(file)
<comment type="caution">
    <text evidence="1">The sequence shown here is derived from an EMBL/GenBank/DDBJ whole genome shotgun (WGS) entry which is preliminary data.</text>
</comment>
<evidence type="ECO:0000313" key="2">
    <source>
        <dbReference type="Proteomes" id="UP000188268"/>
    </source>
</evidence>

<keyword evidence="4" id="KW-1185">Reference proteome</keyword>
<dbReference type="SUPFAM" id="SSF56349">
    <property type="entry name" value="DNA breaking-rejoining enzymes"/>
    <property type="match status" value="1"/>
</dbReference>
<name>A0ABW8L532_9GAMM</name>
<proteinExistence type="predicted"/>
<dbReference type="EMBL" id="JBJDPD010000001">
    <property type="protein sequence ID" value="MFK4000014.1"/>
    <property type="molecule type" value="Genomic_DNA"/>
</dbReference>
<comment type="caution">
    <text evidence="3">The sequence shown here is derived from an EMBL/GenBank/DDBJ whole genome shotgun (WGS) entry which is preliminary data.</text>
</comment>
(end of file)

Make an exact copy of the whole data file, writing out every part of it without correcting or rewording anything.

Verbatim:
<comment type="caution">
    <text evidence="1">The sequence shown here is derived from an EMBL/GenBank/DDBJ whole genome shotgun (WGS) entry which is preliminary data.</text>
</comment>
<evidence type="ECO:0000313" key="2">
    <source>
        <dbReference type="Proteomes" id="UP000188268"/>
    </source>
</evidence>

<keyword evidence="4" id="KW-1185">Reference proteome</keyword>
<dbReference type="SUPFAM" id="SSF56349">
    <property type="entry name" value="DNA breaking-rejoining enzymes"/>
    <property type="match status" value="1"/>
</dbReference>
<name>A0ABW8L532_9GAMM</name>
<proteinExistence type="predicted"/>
<dbReference type="EMBL" id="JBJDPD010000001">
    <property type="protein sequence ID" value="MFK4000014.1"/>
    <property type="molecule type" value="Genomic_DNA"/>
</dbReference>
<comment type="caution">
    <text evidence="3">The sequence shown here is derived from an EMBL/GenBank/DDBJ whole genome shotgun (WGS) entry which is preliminary data.</text>
</comment>